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05 Aug 2020 | 04:19 AM UTC

Australia: Queensland authorities announce border closures with NSW and ACT from August 8 /update 42

Australia News Alert

Queensland authorities announce border closures with News South Wales and Australian Capital Territory from August 8; abide by government directives

TIMEFRAME expected from 8/5/2020, 12:00 AM until 8/8/2020, 11:59 PM (Australia/Brisbane). COUNTRY/REGION Queensland

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Authorities in Queensland have announced that the state's borders are to be closed to arrivals from New South Wales (NSW) and the Australian Capital Territory (ACT) from Saturday, August 8, following a rise in coronavirus disease (COVID-19) cases. Residents returning from these areas will be required to undergo a 14-day quarantine period in hotels, at their own expense. Arrivals from Victoria state have already been banned. The move was reportedly taken following several incidents of individuals arriving in Queensland from Victoria after passing through NSW and ACT, and subsequently testing positive for COVID-19.

Queensland is currently in Stage 3 of its easing of COVID-19 measures. Gatherings of up to 100 people are permitted, with a restriction of one person per four square meters (43 square feet) in indoor public places. Sports facilities have reopened, as have most businesses. Events including up to 10,000 people are permitted provided organizers obtain relevant authorizations. Social distancing measures are in force, and face masks are strongly recommended.

Only Australian citizens, returning permanent residents, and their immediate family members are currently permitted to enter Australia, with few exceptions. All those entering the country are required to undertake a mandatory 14-day quarantine at a designated facility (typically a hotel) on arrival. Conditions of the quarantine period, including financial obligations, vary depending on the state or territory authority.

As of Wednesday, August 5, Queensland authorities have recorded over 1085 confirmed cases of the virus, and six associated fatalities. Throughout Australia, 18,730 cases have been reported, with 232 fatalities. Further international spread of the virus is to be expected in the near term.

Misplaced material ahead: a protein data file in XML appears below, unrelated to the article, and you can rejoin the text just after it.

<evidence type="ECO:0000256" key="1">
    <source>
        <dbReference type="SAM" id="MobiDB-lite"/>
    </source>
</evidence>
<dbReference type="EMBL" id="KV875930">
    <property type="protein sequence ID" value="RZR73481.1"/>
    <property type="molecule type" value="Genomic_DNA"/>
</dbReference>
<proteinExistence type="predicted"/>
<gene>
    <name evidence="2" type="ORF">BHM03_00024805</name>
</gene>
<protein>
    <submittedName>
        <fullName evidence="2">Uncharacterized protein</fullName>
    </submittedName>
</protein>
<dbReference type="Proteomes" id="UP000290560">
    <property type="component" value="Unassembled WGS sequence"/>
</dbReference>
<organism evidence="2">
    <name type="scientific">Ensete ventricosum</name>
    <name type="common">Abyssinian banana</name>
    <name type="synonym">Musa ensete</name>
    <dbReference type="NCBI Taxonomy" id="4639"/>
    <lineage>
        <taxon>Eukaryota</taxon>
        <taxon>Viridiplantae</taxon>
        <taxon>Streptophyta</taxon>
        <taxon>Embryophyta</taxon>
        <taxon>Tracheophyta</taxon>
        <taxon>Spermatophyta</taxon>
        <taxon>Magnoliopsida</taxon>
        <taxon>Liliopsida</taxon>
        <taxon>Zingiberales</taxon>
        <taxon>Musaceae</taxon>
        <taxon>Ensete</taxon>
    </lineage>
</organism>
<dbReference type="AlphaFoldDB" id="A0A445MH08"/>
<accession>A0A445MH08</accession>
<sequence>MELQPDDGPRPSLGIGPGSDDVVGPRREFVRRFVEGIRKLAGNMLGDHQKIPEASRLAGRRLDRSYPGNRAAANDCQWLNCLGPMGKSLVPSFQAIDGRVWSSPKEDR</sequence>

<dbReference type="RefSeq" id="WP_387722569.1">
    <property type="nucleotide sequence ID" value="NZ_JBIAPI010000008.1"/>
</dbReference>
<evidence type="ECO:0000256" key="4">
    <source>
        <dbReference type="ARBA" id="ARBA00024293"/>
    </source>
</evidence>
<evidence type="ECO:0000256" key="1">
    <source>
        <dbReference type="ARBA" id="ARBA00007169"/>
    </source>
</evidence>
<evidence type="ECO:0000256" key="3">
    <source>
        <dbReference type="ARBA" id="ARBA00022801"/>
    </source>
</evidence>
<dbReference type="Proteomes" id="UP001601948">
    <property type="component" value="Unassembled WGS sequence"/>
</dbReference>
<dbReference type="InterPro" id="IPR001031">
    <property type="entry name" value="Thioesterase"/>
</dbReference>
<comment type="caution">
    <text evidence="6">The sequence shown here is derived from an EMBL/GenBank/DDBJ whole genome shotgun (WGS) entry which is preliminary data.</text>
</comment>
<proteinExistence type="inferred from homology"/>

The first case of COVID-19 was reported on December 31 and the source of the outbreak has been linked to a wet market in Wuhan (Hubei province, China). 

Cases of the virus have been confirmed in numerous countries and territories worldwide. On March 11, the World Health Organization (WHO) declared the global outbreak a pandemic. Virus-screening and quarantining measures are being implemented at airports worldwide, as well as extensive travel restrictions.

The most common symptoms of COVID-19 are fever, dry cough, and tiredness. Some patients may experience other symptoms such as body pains, nasal congestion, headache, conjunctivitis, sore throat, diarrhea, loss of taste or smell or a rash on skin or discoloration of fingers or toes. These symptoms (in most cases mild) appear gradually. Generally, most patients (around 80 percent) recover from the disease without being hospitalized.


Measures adopted by local authorities evolve quickly and are usually effective immediately. Depending on the evolution of the outbreak in other countries, authorities are likely to modify, at very short notice, the list of countries whose travelers are subject to border control measures or entry restrictions upon their arrival to the territory in question. It is advised to postpone nonessential travel due to the risk that travelers may be refused entry or be subject to quarantine upon their arrival or during their stay.

To reduce the risk of COVID-19 transmission, travelers are advised to abide by the following measures:

  • Frequently clean hands by applying an alcohol-based hand rub or washing with soap and water.
  • When coughing and sneezing, cover the mouth and nose with a flexed elbow or tissue; if used, throw the tissue away immediately and wash hands.
  • If experiencing a fever, cough, difficulty breathing, or any other symptoms suggestive of respiratory illness, including pneumonia, call emergency services before going to the doctor or hospital to prevent the potential spread of the virus.


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